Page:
The State of Brain Injury in Racing

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When one sport’s season ends, another begins. When football season ends, motor racing traditionally revs their engines and puts their motors in gear. Forgive the cliche puns, but I couldn’t help myself. What these sports all have in common are brain injuries.


There are very few professional sports not facing brain injury scandals right now. Baseball and basketball have largely managed to escape the conversation. Baseball and basketball players aren’t hit hard in the head like a lot of other athletes. Soccer, boxing, football, and even racing all have major brain injury problems however, and the solutions aren’t close enough for how serious these injuries are.

Football has gotten by far the most media coverage because it is the easily the most popular sport in America, but soccer is the most common cause of female athlete’s brain injuries, boxers are pummeled in the head routinely, and racers endure crashes occasionally. For all these other sports, traumatic brain injury is a very real concern, but the long-lasting symptoms from repeated TBI can take years to manifest. The type of brain injuries that racers suffer is much more immediate.

The most frequent racing related brain injury is a basilar skull fracture, which can often be fatal. In the 10 years following Dale Earnhardt’s infamous crash, one would have expected deaths on short tracks and drag strips to have gone down. They have actually increased.

Autoweek reports that Jim Downing, co-founder of HANS Performance Products, wants to find a way to cut the brain injuries out of racing. A report by HANS Performance Products last December showed that fatal head injuries are a common problem for short track and drag strip racers. The report also suggests the use of head restraints would greatly diminish the number of fatal injuries.

Downing said, “there’s got to be a way for these weekend warriors to recognize the risk they’re taking if they’re not wearing a head restraint.”

Racing is still in a better position to deal with brain injury than football. Traumatic brain injury is much harder to identify, especially in its mild forms, while the injuries associated with this type of racing is much more clear. Sadly, it is much more fatal as well.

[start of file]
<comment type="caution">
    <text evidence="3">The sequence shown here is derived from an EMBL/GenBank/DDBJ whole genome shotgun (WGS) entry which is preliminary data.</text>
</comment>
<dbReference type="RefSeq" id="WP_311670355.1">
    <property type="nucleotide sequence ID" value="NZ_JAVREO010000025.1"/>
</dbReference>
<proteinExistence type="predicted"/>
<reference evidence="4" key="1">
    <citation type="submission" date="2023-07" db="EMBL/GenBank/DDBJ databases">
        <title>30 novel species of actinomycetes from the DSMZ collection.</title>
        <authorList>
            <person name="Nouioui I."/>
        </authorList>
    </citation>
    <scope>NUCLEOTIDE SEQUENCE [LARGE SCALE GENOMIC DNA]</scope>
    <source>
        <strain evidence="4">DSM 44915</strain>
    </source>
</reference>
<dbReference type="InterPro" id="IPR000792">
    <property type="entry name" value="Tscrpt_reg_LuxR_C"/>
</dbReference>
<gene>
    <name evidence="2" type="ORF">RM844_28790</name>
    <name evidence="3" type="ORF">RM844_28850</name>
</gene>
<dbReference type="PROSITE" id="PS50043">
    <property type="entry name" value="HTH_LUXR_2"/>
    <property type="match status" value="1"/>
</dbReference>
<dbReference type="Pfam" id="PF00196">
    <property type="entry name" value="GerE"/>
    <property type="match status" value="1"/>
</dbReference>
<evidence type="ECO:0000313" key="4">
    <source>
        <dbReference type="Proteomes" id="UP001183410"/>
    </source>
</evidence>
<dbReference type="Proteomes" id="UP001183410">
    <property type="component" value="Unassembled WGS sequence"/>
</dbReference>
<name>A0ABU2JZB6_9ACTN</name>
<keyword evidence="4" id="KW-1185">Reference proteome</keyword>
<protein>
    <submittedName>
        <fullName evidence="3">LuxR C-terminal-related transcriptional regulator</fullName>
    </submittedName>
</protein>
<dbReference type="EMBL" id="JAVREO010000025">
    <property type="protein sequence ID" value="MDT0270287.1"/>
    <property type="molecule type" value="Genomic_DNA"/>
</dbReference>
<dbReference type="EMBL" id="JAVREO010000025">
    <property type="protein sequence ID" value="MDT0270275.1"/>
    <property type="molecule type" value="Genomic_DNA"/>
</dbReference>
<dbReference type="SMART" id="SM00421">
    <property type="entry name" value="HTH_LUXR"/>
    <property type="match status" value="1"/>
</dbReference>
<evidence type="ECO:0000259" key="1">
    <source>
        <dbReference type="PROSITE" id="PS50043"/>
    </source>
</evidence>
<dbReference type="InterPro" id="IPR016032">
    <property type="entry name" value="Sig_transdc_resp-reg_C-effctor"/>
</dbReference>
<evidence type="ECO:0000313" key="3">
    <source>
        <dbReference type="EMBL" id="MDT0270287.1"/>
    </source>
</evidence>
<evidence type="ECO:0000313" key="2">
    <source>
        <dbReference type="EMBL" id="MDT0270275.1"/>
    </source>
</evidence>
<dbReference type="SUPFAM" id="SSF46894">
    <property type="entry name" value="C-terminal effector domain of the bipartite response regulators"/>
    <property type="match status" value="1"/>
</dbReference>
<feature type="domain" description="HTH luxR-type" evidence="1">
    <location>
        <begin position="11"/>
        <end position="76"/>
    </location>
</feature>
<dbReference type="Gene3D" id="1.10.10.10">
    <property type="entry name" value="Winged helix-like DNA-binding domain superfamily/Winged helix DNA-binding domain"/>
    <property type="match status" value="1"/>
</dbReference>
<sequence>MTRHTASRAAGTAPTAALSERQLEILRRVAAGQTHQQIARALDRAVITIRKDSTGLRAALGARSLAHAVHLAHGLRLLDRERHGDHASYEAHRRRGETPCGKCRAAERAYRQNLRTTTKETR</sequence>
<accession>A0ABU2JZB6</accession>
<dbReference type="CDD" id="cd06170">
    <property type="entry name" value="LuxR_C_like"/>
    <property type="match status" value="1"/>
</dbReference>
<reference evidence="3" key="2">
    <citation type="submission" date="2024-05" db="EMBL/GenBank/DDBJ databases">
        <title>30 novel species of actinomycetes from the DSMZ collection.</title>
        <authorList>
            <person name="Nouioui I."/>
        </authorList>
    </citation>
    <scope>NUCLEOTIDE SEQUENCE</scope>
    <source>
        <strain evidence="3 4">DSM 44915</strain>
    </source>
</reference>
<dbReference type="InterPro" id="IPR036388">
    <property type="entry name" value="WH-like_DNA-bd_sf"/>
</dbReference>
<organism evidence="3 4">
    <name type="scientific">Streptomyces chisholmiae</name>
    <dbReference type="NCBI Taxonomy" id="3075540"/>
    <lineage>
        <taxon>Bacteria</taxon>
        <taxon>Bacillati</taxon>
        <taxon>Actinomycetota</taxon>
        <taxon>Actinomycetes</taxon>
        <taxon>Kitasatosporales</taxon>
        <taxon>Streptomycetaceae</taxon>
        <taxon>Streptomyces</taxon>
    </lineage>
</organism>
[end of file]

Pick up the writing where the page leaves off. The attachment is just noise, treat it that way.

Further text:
The reason they are situated better is racing is fighting an educational battle. The way to cut head injuries appears to have been found, they just need to make others understand the risk they are taking without it.

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One Response to The State of Brain Injury in Racing

  1. Phil August 18, 2015 at 7:22 pm #

    For the sake of your credibility don’t quote a thing that Jim Downing says. He has his agenda and that will dictate what he says. As racers we are abundantly aware of the risk and most of us do all we can circumvent those risks. This is NOT an “education” problem it is a $$$$$ problem. Weekend warriors have repeatedly begged and pleaded with NHRA and SFI for safer products at the sportsman level. WE DO NOT NEED TOP FUEL LEVEL EQUIPMENT OR THE COSTS ASSOCIATED WITH IT. The solution is to produce mid level products at a reasonable cost. A perfect example came today when I was pricing a set of Lateral Head Supports. $500.00 for Lateral head supports! Really, $500 for a little bit of foam and some fabric. Oh sorry, it has an SFI tag sewn on it. So the SFI tag is $475.00. Boy howdy that damn stupid tag must really make it a lot safer. So please ask me why I would be looking at Lateral Head Supports instead of a HANS device. Good question, a HANS is only effective in a head on collision. The chances of a head on collision is truly the statistical equivalent of purchasing a winning lottery ticket. Almost without exception our accidents will involve oblique angles or even violent barrel roles. The Lateral Head Supports are far and above more important in my race car. Unfortunately I CANNOT afford to buy them as much as I want to. Again, this is not about $$$ it is purely money driven. (I don’t know all of the insider politics but I do know that the racer is on the loosing end)

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